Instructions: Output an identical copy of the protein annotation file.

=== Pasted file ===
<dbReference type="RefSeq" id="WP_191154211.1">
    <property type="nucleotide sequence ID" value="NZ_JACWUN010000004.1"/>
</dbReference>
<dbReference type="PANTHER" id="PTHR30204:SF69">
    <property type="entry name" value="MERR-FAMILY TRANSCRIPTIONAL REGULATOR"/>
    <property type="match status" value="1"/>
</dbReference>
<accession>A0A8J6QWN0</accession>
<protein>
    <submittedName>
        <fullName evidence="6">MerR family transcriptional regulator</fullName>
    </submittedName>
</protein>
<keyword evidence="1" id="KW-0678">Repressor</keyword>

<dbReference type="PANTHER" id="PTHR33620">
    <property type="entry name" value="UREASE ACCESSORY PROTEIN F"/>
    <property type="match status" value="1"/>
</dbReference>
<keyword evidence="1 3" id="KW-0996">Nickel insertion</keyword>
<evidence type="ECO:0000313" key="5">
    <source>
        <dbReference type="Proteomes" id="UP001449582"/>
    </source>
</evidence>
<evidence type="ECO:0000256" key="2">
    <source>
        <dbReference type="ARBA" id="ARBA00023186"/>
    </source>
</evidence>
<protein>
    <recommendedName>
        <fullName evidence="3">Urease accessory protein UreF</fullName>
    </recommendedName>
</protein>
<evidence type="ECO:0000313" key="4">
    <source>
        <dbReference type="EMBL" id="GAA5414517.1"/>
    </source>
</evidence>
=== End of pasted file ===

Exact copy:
<dbReference type="RefSeq" id="WP_191154211.1">
    <property type="nucleotide sequence ID" value="NZ_JACWUN010000004.1"/>
</dbReference>
<dbReference type="PANTHER" id="PTHR30204:SF69">
    <property type="entry name" value="MERR-FAMILY TRANSCRIPTIONAL REGULATOR"/>
    <property type="match status" value="1"/>
</dbReference>
<accession>A0A8J6QWN0</accession>
<protein>
    <submittedName>
        <fullName evidence="6">MerR family transcriptional regulator</fullName>
    </submittedName>
</protein>
<keyword evidence="1" id="KW-0678">Repressor</keyword>

<dbReference type="PANTHER" id="PTHR33620">
    <property type="entry name" value="UREASE ACCESSORY PROTEIN F"/>
    <property type="match status" value="1"/>
</dbReference>
<keyword evidence="1 3" id="KW-0996">Nickel insertion</keyword>
<evidence type="ECO:0000313" key="5">
    <source>
        <dbReference type="Proteomes" id="UP001449582"/>
    </source>
</evidence>
<evidence type="ECO:0000256" key="2">
    <source>
        <dbReference type="ARBA" id="ARBA00023186"/>
    </source>
</evidence>
<protein>
    <recommendedName>
        <fullName evidence="3">Urease accessory protein UreF</fullName>
    </recommendedName>
</protein>
<evidence type="ECO:0000313" key="4">
    <source>
        <dbReference type="EMBL" id="GAA5414517.1"/>
    </source>
</evidence>